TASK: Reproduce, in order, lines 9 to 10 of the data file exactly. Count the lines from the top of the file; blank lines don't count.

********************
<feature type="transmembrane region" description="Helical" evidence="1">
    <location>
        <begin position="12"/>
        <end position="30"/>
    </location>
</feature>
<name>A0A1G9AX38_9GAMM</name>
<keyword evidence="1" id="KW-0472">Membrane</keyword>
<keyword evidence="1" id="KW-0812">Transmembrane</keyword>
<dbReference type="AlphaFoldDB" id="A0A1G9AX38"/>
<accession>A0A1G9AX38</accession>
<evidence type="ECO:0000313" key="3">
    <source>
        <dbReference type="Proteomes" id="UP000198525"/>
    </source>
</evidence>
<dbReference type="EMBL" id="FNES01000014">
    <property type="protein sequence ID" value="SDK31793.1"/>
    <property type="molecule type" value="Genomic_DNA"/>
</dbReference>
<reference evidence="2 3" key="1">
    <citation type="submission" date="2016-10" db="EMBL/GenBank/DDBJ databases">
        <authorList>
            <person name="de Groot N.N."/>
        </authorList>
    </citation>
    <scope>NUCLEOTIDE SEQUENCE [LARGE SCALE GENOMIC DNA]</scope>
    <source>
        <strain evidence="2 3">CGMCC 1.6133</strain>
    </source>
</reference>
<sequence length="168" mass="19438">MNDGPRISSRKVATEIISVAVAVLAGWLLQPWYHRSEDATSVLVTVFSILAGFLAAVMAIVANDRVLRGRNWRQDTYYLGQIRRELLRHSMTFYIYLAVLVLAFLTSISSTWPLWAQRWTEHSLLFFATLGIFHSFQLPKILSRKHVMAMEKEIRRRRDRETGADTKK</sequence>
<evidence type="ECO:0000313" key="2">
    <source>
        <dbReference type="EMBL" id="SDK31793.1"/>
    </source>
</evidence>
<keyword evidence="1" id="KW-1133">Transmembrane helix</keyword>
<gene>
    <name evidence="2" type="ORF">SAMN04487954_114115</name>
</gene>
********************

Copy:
<keyword evidence="1" id="KW-0812">Transmembrane</keyword>
<dbReference type="AlphaFoldDB" id="A0A1G9AX38"/>